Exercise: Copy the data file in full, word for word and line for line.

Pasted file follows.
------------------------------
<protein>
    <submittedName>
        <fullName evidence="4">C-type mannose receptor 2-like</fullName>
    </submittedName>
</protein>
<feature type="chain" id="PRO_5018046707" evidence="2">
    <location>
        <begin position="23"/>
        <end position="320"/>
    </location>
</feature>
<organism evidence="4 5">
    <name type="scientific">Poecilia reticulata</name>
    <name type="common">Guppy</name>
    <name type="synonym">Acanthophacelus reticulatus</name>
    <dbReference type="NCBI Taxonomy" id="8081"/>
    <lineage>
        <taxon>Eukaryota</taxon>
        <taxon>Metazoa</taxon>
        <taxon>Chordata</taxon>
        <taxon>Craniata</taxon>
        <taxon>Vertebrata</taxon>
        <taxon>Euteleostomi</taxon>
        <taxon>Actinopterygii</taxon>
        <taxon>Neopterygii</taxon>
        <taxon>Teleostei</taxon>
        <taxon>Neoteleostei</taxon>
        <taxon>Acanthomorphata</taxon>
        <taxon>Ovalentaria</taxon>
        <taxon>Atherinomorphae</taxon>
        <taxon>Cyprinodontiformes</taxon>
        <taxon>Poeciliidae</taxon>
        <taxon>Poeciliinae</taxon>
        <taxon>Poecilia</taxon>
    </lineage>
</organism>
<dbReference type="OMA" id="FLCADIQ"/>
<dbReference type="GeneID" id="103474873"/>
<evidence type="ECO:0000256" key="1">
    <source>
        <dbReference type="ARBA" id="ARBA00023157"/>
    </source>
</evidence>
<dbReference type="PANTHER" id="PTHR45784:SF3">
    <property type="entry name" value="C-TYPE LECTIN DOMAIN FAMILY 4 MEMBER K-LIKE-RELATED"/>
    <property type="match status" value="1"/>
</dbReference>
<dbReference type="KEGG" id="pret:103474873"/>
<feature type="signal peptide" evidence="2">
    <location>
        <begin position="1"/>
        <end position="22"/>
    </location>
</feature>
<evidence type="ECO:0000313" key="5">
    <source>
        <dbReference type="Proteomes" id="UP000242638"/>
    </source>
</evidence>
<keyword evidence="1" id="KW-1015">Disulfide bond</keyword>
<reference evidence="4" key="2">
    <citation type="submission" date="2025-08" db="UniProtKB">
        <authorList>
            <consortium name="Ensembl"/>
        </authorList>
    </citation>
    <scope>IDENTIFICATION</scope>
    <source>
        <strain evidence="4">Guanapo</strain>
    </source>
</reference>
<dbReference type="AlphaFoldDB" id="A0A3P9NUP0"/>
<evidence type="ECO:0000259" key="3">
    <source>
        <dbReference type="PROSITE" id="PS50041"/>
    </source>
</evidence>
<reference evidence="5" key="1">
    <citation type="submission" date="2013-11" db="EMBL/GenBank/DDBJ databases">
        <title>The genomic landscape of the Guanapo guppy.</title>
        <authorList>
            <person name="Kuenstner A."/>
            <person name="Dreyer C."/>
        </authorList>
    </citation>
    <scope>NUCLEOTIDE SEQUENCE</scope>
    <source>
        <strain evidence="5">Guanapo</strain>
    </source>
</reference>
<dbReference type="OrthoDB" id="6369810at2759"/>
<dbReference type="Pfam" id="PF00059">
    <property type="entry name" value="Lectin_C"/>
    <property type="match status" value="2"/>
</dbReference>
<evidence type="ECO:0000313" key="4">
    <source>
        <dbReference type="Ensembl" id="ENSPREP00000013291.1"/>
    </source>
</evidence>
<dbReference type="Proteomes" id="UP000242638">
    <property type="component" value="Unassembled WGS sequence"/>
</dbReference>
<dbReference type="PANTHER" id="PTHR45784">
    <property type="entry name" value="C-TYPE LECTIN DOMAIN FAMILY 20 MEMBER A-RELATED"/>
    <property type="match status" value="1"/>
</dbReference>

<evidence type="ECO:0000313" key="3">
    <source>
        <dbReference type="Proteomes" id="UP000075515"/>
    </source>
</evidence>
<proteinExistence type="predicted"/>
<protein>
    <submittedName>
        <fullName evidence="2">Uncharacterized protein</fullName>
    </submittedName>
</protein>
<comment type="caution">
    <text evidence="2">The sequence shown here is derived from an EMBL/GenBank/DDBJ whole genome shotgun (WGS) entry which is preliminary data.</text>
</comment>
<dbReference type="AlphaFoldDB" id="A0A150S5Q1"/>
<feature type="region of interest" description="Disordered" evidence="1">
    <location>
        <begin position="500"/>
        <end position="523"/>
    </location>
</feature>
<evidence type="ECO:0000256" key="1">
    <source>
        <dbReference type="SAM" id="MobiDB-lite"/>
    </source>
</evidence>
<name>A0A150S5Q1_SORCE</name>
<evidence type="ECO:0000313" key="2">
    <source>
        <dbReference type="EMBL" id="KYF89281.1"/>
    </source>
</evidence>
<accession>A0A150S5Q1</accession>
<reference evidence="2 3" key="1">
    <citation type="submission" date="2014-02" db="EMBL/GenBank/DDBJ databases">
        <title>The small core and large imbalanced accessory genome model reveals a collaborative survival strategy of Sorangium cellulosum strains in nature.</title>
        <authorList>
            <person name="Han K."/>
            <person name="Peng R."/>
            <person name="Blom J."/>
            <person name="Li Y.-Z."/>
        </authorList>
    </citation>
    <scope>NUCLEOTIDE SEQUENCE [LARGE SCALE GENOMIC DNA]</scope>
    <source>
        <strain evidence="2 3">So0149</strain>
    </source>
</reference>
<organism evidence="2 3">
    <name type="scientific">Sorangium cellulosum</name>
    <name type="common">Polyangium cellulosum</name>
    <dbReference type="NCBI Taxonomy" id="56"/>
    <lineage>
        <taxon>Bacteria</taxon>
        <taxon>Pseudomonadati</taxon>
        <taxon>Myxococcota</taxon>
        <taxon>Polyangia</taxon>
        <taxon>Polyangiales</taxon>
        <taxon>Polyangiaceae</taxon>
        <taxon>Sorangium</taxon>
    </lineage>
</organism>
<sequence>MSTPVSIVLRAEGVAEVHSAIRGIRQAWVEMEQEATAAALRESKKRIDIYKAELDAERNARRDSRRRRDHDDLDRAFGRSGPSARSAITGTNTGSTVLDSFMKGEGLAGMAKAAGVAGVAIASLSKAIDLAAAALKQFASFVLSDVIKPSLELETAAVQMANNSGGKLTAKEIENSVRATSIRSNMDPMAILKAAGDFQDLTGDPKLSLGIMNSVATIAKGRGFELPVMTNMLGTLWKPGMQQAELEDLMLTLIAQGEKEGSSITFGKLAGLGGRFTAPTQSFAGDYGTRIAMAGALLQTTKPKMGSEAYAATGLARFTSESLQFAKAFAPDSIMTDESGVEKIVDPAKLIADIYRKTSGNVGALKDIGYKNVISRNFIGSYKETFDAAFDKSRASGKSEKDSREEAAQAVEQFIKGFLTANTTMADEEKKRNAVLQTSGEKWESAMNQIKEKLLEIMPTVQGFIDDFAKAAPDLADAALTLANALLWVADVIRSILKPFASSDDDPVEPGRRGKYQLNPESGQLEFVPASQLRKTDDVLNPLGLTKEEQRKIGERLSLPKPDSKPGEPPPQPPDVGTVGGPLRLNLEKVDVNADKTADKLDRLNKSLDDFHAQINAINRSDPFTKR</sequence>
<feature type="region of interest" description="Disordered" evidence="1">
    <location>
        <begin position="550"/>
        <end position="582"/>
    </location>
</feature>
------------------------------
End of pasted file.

<protein>
    <submittedName>
        <fullName evidence="4">C-type mannose receptor 2-like</fullName>
    </submittedName>
</protein>
<feature type="chain" id="PRO_5018046707" evidence="2">
    <location>
        <begin position="23"/>
        <end position="320"/>
    </location>
</feature>
<organism evidence="4 5">
    <name type="scientific">Poecilia reticulata</name>
    <name type="common">Guppy</name>
    <name type="synonym">Acanthophacelus reticulatus</name>
    <dbReference type="NCBI Taxonomy" id="8081"/>
    <lineage>
        <taxon>Eukaryota</taxon>
        <taxon>Metazoa</taxon>
        <taxon>Chordata</taxon>
        <taxon>Craniata</taxon>
        <taxon>Vertebrata</taxon>
        <taxon>Euteleostomi</taxon>
        <taxon>Actinopterygii</taxon>
        <taxon>Neopterygii</taxon>
        <taxon>Teleostei</taxon>
        <taxon>Neoteleostei</taxon>
        <taxon>Acanthomorphata</taxon>
        <taxon>Ovalentaria</taxon>
        <taxon>Atherinomorphae</taxon>
        <taxon>Cyprinodontiformes</taxon>
        <taxon>Poeciliidae</taxon>
        <taxon>Poeciliinae</taxon>
        <taxon>Poecilia</taxon>
    </lineage>
</organism>
<dbReference type="OMA" id="FLCADIQ"/>
<dbReference type="GeneID" id="103474873"/>
<evidence type="ECO:0000256" key="1">
    <source>
        <dbReference type="ARBA" id="ARBA00023157"/>
    </source>
</evidence>
<dbReference type="PANTHER" id="PTHR45784:SF3">
    <property type="entry name" value="C-TYPE LECTIN DOMAIN FAMILY 4 MEMBER K-LIKE-RELATED"/>
    <property type="match status" value="1"/>
</dbReference>
<dbReference type="KEGG" id="pret:103474873"/>
<feature type="signal peptide" evidence="2">
    <location>
        <begin position="1"/>
        <end position="22"/>
    </location>
</feature>
<evidence type="ECO:0000313" key="5">
    <source>
        <dbReference type="Proteomes" id="UP000242638"/>
    </source>
</evidence>
<keyword evidence="1" id="KW-1015">Disulfide bond</keyword>
<reference evidence="4" key="2">
    <citation type="submission" date="2025-08" db="UniProtKB">
        <authorList>
            <consortium name="Ensembl"/>
        </authorList>
    </citation>
    <scope>IDENTIFICATION</scope>
    <source>
        <strain evidence="4">Guanapo</strain>
    </source>
</reference>
<dbReference type="AlphaFoldDB" id="A0A3P9NUP0"/>
<evidence type="ECO:0000259" key="3">
    <source>
        <dbReference type="PROSITE" id="PS50041"/>
    </source>
</evidence>
<reference evidence="5" key="1">
    <citation type="submission" date="2013-11" db="EMBL/GenBank/DDBJ databases">
        <title>The genomic landscape of the Guanapo guppy.</title>
        <authorList>
            <person name="Kuenstner A."/>
            <person name="Dreyer C."/>
        </authorList>
    </citation>
    <scope>NUCLEOTIDE SEQUENCE</scope>
    <source>
        <strain evidence="5">Guanapo</strain>
    </source>
</reference>
<dbReference type="OrthoDB" id="6369810at2759"/>
<dbReference type="Pfam" id="PF00059">
    <property type="entry name" value="Lectin_C"/>
    <property type="match status" value="2"/>
</dbReference>
<evidence type="ECO:0000313" key="4">
    <source>
        <dbReference type="Ensembl" id="ENSPREP00000013291.1"/>
    </source>
</evidence>
<dbReference type="Proteomes" id="UP000242638">
    <property type="component" value="Unassembled WGS sequence"/>
</dbReference>
<dbReference type="PANTHER" id="PTHR45784">
    <property type="entry name" value="C-TYPE LECTIN DOMAIN FAMILY 20 MEMBER A-RELATED"/>
    <property type="match status" value="1"/>
</dbReference>

<evidence type="ECO:0000313" key="3">
    <source>
        <dbReference type="Proteomes" id="UP000075515"/>
    </source>
</evidence>
<proteinExistence type="predicted"/>
<protein>
    <submittedName>
        <fullName evidence="2">Uncharacterized protein</fullName>
    </submittedName>
</protein>
<comment type="caution">
    <text evidence="2">The sequence shown here is derived from an EMBL/GenBank/DDBJ whole genome shotgun (WGS) entry which is preliminary data.</text>
</comment>
<dbReference type="AlphaFoldDB" id="A0A150S5Q1"/>
<feature type="region of interest" description="Disordered" evidence="1">
    <location>
        <begin position="500"/>
        <end position="523"/>
    </location>
</feature>
<evidence type="ECO:0000256" key="1">
    <source>
        <dbReference type="SAM" id="MobiDB-lite"/>
    </source>
</evidence>
<name>A0A150S5Q1_SORCE</name>
<evidence type="ECO:0000313" key="2">
    <source>
        <dbReference type="EMBL" id="KYF89281.1"/>
    </source>
</evidence>
<accession>A0A150S5Q1</accession>
<reference evidence="2 3" key="1">
    <citation type="submission" date="2014-02" db="EMBL/GenBank/DDBJ databases">
        <title>The small core and large imbalanced accessory genome model reveals a collaborative survival strategy of Sorangium cellulosum strains in nature.</title>
        <authorList>
            <person name="Han K."/>
            <person name="Peng R."/>
            <person name="Blom J."/>
            <person name="Li Y.-Z."/>
        </authorList>
    </citation>
    <scope>NUCLEOTIDE SEQUENCE [LARGE SCALE GENOMIC DNA]</scope>
    <source>
        <strain evidence="2 3">So0149</strain>
    </source>
</reference>
<organism evidence="2 3">
    <name type="scientific">Sorangium cellulosum</name>
    <name type="common">Polyangium cellulosum</name>
    <dbReference type="NCBI Taxonomy" id="56"/>
    <lineage>
        <taxon>Bacteria</taxon>
        <taxon>Pseudomonadati</taxon>
        <taxon>Myxococcota</taxon>
        <taxon>Polyangia</taxon>
        <taxon>Polyangiales</taxon>
        <taxon>Polyangiaceae</taxon>
        <taxon>Sorangium</taxon>
    </lineage>
</organism>
<sequence>MSTPVSIVLRAEGVAEVHSAIRGIRQAWVEMEQEATAAALRESKKRIDIYKAELDAERNARRDSRRRRDHDDLDRAFGRSGPSARSAITGTNTGSTVLDSFMKGEGLAGMAKAAGVAGVAIASLSKAIDLAAAALKQFASFVLSDVIKPSLELETAAVQMANNSGGKLTAKEIENSVRATSIRSNMDPMAILKAAGDFQDLTGDPKLSLGIMNSVATIAKGRGFELPVMTNMLGTLWKPGMQQAELEDLMLTLIAQGEKEGSSITFGKLAGLGGRFTAPTQSFAGDYGTRIAMAGALLQTTKPKMGSEAYAATGLARFTSESLQFAKAFAPDSIMTDESGVEKIVDPAKLIADIYRKTSGNVGALKDIGYKNVISRNFIGSYKETFDAAFDKSRASGKSEKDSREEAAQAVEQFIKGFLTANTTMADEEKKRNAVLQTSGEKWESAMNQIKEKLLEIMPTVQGFIDDFAKAAPDLADAALTLANALLWVADVIRSILKPFASSDDDPVEPGRRGKYQLNPESGQLEFVPASQLRKTDDVLNPLGLTKEEQRKIGERLSLPKPDSKPGEPPPQPPDVGTVGGPLRLNLEKVDVNADKTADKLDRLNKSLDDFHAQINAINRSDPFTKR</sequence>
<feature type="region of interest" description="Disordered" evidence="1">
    <location>
        <begin position="550"/>
        <end position="582"/>
    </location>
</feature>